A city without police? Maybe, some Mpls council candidates say

- Do you believe that we could ever have a city without police?

That's the question a local voter guide asked city council candidates, with seven of them answering yes--including two incumbents.

Then, according to Newton's third law of election-cycle comments, came the equal and opposite response--with civic and business leaders calling the answers "divisive" and "dangerous" at an afternoon press conference.

“They gave a reckless, pandering response,” said Minneapolis Downtown Council president Steve Cramer. “One that illustrates clearly the risk our entire community faces if we elect council members who will lurch so far so fast out of the mainstream on a topic of this importance to our city.”

Cramer went so far as to say the candidates are in line with an actual movement to get rid of the police department.

“I frankly think that those folks that answered that question, in the way they did, are pandering to that very fringe movement,” Cramer said.

Also calling the answers irresponsible are homeless youth advocates who say the group's collaboration with police saves lives--saying officers saved nine young lives in the last three days alone.

“Nine of those youth would have OD'd and died if the police had not intervened," said YouthLink Executive Director Dr. Heather Huseby."They came to us, and alerted us to a very highly toxic drug that is now permeating young people on the streets of Minneapolis.”

Ward 10 Council member Lisa Bender and Ward 9 Council member Alondra Cano were the two incumbents to answer yes.  Candidates Phillipe Cunningham (Ward 4), Jeremiah Ellison (Ward 5), Janne Flisrand (Ward 7), Ginger Jentzen (Ward 3) and Jeremy Schroeder (Ward 11) also answered yes.

The question was one of 17 in a voter guide from the nonprofit "Voices for Racial Justice," published at ThisIsMpls.com in collaboration with Pollen Midwest and Rhymesayers Entertainment. The voter guide “seeks to raise awareness of the election in communities that don't usually vote.”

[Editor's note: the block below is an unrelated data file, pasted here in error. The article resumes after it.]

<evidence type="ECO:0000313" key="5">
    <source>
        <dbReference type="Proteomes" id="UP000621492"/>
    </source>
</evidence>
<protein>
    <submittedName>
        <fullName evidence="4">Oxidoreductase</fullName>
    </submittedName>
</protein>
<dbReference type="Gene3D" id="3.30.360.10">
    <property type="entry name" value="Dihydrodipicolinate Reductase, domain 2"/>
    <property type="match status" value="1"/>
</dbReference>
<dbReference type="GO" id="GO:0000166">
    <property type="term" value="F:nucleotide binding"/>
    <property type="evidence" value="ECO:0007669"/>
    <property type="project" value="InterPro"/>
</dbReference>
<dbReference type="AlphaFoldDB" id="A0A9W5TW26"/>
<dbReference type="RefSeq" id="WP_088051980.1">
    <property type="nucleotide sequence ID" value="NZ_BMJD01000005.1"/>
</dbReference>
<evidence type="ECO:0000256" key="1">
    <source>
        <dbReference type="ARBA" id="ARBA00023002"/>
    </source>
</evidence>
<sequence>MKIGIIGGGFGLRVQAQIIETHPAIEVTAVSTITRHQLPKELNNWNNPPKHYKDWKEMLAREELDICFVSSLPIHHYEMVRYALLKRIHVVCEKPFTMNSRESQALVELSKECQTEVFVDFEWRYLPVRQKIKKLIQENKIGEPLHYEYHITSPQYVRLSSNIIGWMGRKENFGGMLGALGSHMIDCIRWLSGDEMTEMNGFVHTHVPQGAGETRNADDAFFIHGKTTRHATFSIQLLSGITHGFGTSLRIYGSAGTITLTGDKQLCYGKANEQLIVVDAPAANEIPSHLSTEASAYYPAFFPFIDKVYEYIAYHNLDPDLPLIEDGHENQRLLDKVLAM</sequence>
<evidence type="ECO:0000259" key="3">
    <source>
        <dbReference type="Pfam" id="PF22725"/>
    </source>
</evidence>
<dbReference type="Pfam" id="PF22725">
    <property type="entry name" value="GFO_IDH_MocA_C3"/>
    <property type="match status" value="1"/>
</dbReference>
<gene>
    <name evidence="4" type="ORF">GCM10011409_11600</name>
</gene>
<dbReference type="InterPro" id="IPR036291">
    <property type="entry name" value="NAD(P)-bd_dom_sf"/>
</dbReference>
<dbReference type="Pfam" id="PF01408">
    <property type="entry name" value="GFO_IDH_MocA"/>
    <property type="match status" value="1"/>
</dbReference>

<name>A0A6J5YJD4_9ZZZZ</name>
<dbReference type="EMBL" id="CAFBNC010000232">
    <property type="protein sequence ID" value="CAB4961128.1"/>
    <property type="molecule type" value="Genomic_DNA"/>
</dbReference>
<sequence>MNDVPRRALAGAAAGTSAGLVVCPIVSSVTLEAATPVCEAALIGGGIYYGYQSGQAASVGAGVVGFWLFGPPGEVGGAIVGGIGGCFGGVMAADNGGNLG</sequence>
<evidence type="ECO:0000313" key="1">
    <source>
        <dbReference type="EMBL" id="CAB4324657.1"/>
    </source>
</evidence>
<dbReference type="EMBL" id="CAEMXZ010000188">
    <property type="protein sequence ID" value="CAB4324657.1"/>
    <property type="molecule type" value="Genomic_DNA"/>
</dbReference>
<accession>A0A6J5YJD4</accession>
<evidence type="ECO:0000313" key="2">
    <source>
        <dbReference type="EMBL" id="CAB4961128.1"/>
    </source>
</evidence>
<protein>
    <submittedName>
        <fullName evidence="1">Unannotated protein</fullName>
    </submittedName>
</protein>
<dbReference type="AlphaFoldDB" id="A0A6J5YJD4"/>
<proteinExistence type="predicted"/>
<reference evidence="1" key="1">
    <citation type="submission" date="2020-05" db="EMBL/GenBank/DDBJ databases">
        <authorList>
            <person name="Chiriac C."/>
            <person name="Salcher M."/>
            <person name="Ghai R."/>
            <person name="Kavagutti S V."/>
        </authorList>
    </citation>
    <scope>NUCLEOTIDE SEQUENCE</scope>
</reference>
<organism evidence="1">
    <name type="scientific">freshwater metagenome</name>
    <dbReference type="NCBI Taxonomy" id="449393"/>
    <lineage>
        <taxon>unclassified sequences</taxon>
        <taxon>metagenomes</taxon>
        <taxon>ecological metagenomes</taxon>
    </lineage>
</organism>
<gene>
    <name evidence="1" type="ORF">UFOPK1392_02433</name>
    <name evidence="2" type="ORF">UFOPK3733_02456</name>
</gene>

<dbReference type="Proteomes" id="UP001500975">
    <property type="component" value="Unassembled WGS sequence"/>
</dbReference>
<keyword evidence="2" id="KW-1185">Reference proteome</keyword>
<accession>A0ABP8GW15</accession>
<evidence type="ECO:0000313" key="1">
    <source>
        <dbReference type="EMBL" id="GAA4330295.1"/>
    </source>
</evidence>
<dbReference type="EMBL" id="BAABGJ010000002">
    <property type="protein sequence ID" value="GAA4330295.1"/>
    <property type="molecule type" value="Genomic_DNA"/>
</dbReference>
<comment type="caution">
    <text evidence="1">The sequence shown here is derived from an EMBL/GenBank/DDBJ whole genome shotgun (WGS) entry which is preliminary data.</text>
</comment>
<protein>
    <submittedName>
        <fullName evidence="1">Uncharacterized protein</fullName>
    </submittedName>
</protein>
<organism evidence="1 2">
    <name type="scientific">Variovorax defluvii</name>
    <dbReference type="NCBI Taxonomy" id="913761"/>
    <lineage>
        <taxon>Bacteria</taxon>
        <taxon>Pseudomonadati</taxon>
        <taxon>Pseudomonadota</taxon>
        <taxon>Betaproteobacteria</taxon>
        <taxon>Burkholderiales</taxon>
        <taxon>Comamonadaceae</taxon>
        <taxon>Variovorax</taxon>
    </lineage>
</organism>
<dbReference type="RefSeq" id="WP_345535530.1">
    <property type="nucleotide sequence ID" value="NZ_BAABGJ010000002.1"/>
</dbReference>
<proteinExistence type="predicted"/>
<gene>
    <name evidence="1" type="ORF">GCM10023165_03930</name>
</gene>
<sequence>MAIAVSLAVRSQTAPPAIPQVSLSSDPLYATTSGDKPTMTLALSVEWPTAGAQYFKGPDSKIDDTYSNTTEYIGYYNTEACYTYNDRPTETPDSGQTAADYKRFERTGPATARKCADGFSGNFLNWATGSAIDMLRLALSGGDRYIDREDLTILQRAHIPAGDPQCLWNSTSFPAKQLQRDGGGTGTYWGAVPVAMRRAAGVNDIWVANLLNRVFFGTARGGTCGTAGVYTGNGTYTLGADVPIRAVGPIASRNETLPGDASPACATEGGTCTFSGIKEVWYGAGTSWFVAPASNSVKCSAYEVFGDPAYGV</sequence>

When asked, “What would you do, as an elected official, to bring us closer to police abolition?” Cano responded, “As the social safety net has disintegrated we have asked police to become social workers, to address mental illness, addiction, and hopelessness.”

Cano said the city must review the police budget and find other opportunities to address human services, mental health response and violence intervention. Read Cano’s complete questionnaire here.

Bender responded to the same question by saying, “To support safety without policing, we need significant investment in education, housing and work to eliminate employment inequities.”

Read Bender’s complete questionnaire here

VJ smith of MAD DADS says the "yes" answers take the conversation in the wrong direction.

“Separation is not going to do that, but unity is going to be the main factor and collaboration is gonna be the thing that makes it happen,” Smith said.

When asked about her "yes" response, Council member Bender said, "I can imagine a city far into the future that uses alternatives to public safety without police,” but also made it clear she too supports collaboration between police and social service groups.

Council member Cam Gordon responded “no” to the police question, but thought Thursday’s news conference and outrage was making a mountain out of a mole hill. He also said they were all playing politics, and possibly supported opposing candidates.

Fox 9 did not hear back from any of the candidates to provide a comment.

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